Monday, May 25, 2009

The Pediatric Drug Development Challenge

The Pediatric Drug Development Challenge
FDA approval method can help increase the number of pediatric drugs

ISTOCKPHOTO.COMToday, the pharmaceutical industry finds itself mired in an ethical dilemma centered on pediatric drug development. Only about a quarter of all drugs available for prescription contain labeling information for children, and more than two-thirds of drugs prescribed to children have not been studied and labeled for pediatric use. As a result, off-label prescribing has become an accepted practice among physicians, leading to the prescription of extemporaneous formulations with untested bioavailability and stability in children.

Why aren’t more drugs labeled for pediatric prescription? You can’t blame Congress—in recognition of the need for pediatric labeling instructions, Congress included incentives for conducting needed pediatric studies in the Food and Drug Administration (FDA) Modernization Act of 1997. When this failed to have significant impact, Congress passed, in January 2002, the Best Pharmaceuticals for Children Act (BPCA), which provided the innovator a six-month extension to exclusivity if prescribed studies were performed. Later, in 2003, Congress passed the Pediatric Research Improvement Act (PRIA), which provided the FDA with the authority to use bridging data from adult studies for the approval of pediatric medicines. In September 2007, the FDA Amendments Act reauthorized both the BPCA and the PRIA until 2012.

Although the three acts are designed to encourage the development of pediatric drugs, to date they have failed to significantly increase the percentage of pharmaceuticals labeled for children. Why? The challenges facing pediatric drug development fall into four categories: ethics, economics, logistics, and technical considerations. In almost all cases, developing pediatric drugs is more complicated and less remunerative than developing drugs for adults, but that doesn’t remove the moral obligation for drug companies and doctors to provide pharmaceuticals that are safe and effective for their smallest patients.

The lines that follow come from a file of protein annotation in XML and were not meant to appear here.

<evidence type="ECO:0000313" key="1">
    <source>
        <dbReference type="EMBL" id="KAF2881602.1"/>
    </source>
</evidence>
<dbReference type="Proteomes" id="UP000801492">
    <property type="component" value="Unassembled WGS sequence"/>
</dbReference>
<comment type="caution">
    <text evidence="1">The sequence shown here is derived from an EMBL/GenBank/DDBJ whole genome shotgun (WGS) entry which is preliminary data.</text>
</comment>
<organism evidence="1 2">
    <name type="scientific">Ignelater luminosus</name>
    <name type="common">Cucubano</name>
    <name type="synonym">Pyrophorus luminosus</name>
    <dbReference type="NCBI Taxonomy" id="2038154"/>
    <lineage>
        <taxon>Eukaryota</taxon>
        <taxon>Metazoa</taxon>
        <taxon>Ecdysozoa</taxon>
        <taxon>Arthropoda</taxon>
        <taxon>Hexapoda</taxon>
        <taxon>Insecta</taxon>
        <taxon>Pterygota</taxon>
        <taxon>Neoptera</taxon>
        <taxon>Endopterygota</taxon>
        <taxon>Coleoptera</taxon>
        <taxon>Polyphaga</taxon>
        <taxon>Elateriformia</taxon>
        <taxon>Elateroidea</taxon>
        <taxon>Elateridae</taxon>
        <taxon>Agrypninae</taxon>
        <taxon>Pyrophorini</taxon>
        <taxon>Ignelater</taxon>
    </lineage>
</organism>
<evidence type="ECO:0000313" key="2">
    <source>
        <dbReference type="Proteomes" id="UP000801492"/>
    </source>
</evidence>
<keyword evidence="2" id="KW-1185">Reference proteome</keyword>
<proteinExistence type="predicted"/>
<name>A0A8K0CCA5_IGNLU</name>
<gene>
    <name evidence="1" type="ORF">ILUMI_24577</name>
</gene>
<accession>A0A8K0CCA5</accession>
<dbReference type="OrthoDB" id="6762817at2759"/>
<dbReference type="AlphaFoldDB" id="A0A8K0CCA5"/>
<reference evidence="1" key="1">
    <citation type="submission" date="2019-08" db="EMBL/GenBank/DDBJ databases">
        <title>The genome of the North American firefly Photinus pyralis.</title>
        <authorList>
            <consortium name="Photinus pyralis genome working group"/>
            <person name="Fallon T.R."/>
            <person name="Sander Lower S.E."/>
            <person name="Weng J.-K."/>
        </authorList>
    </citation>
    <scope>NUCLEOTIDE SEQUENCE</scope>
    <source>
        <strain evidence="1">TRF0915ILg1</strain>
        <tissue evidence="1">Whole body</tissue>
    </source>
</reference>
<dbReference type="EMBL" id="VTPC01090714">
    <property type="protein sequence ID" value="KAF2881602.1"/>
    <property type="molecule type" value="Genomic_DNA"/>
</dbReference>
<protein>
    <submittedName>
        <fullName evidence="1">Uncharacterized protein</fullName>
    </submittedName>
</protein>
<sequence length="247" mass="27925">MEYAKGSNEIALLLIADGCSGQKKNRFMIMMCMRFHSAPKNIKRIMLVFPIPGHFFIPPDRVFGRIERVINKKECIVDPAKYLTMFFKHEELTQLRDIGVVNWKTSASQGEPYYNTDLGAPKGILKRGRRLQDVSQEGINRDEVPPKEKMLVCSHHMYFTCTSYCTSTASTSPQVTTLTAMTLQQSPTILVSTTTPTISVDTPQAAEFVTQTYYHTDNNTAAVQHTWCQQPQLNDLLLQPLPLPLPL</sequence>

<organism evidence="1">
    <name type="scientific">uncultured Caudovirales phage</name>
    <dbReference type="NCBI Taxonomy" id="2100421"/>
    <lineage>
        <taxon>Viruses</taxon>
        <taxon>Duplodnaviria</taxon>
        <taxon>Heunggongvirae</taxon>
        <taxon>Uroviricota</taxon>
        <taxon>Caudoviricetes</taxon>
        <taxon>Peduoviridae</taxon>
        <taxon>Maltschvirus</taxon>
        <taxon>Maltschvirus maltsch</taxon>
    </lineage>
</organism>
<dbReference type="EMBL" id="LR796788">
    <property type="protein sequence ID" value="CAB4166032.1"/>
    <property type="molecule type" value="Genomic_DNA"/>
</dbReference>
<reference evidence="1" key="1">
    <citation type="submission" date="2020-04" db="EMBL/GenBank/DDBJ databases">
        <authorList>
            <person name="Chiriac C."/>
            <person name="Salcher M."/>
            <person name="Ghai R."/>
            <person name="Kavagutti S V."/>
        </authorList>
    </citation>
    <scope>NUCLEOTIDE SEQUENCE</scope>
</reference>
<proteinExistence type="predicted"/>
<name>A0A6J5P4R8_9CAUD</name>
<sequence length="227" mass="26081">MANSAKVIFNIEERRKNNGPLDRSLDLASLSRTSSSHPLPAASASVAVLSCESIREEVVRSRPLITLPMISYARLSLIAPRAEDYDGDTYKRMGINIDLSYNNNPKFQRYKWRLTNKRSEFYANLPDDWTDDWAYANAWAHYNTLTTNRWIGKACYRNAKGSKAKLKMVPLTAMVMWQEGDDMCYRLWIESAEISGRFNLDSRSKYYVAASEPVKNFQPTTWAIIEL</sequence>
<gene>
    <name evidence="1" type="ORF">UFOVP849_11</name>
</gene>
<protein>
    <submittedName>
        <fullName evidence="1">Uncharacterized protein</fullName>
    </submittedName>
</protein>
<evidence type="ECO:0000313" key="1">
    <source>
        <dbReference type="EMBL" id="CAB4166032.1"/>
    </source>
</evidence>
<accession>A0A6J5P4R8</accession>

An important opportunity for pharmaceutical companies lies with an underutilized FDA approval method, 505(b)(2), which can play a significant role in quickly bringing to market pediatric drugs in appropriate dosage forms (see Figure 1, p. 30).

An Ethical Dilemma

Are pediatricians who prescribe an adult medication to a child by guessing at the appropriate dosage and method of administration performing a moral act?

On one hand, they are offering a treatment or analgesic to a patient who may have no other option. On the other hand, they may be subjecting patients to risk—based on inappropriate dosing—with inadequate consideration of the differences in childhood metabolism.

Developing pediatric drugs is more complicated and less remunerative, but that doesn’t remove the moral obligation for drug companies and doctors to provide pharmaceuticals that are safe and effective for their smallest patients.Children, like adults, deserve tested drugs, and they also deserve to benefit from scientific and pharmaceutical progress. Because issues of growth and development must be taken into account, because trials are more complex, and because the overall market is smaller, it has been easy for pharmaceutical companies to put pediatric drug development on the back burner.

Drug development, like many things, is driven by economics, and pediatric drug development lacks what is known as profit potential. The overall market is smaller, and patients are constantly growing out of it, so the chances of a blockbuster drug are greatly diminished.

Additionally, pediatric clinical trials are often more complicated and expensive, involving different endpoints than adult trials and, in many cases, requiring a greater number of participants. The logistics of conducting pediatric trials are further complicated by the lack of infrastructure and limited availability of baseline information on frequency of disease and treatment of choice.

A Faster Path to Market

The 505(b)(2) regulatory process provides new pharmaceutical applications for drugs that are of proven clinical efficacy and safety, because they are already on the market. The process involves bioequivalence studies and patient efficacy trials that are usually relatively small. Because the drug is already known in adults, the clinical testing process is typically shorter and less costly than for a new drug compound, for which more extensive testing is required. The clinical testing process used at Madeira Therapeutics (Leawood, Kan.), for example, can be completed in as little as three years after the pre-investigational new drug application meeting with the FDA.